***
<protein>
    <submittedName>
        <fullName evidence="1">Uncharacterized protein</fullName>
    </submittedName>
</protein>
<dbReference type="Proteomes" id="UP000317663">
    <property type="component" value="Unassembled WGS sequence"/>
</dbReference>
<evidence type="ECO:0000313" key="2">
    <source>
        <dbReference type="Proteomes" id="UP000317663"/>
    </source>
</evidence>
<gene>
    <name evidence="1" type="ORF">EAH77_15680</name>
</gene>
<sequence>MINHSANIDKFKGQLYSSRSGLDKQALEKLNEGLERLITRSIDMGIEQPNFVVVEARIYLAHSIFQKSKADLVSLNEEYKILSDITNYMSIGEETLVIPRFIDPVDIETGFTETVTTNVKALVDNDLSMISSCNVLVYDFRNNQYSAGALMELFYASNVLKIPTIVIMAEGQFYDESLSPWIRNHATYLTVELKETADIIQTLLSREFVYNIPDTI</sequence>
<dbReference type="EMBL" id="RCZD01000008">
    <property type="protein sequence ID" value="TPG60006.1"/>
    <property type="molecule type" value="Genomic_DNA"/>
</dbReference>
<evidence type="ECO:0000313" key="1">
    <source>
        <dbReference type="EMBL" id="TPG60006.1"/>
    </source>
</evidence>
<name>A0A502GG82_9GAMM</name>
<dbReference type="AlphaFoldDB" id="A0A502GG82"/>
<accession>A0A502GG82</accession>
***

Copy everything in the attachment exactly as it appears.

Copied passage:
<protein>
    <submittedName>
        <fullName evidence="1">Uncharacterized protein</fullName>
    </submittedName>
</protein>
<dbReference type="Proteomes" id="UP000317663">
    <property type="component" value="Unassembled WGS sequence"/>
</dbReference>
<evidence type="ECO:0000313" key="2">
    <source>
        <dbReference type="Proteomes" id="UP000317663"/>
    </source>
</evidence>
<gene>
    <name evidence="1" type="ORF">EAH77_15680</name>
</gene>
<sequence>MINHSANIDKFKGQLYSSRSGLDKQALEKLNEGLERLITRSIDMGIEQPNFVVVEARIYLAHSIFQKSKADLVSLNEEYKILSDITNYMSIGEETLVIPRFIDPVDIETGFTETVTTNVKALVDNDLSMISSCNVLVYDFRNNQYSAGALMELFYASNVLKIPTIVIMAEGQFYDESLSPWIRNHATYLTVELKETADIIQTLLSREFVYNIPDTI</sequence>
<dbReference type="EMBL" id="RCZD01000008">
    <property type="protein sequence ID" value="TPG60006.1"/>
    <property type="molecule type" value="Genomic_DNA"/>
</dbReference>
<evidence type="ECO:0000313" key="1">
    <source>
        <dbReference type="EMBL" id="TPG60006.1"/>
    </source>
</evidence>
<name>A0A502GG82_9GAMM</name>
<dbReference type="AlphaFoldDB" id="A0A502GG82"/>
<accession>A0A502GG82</accession>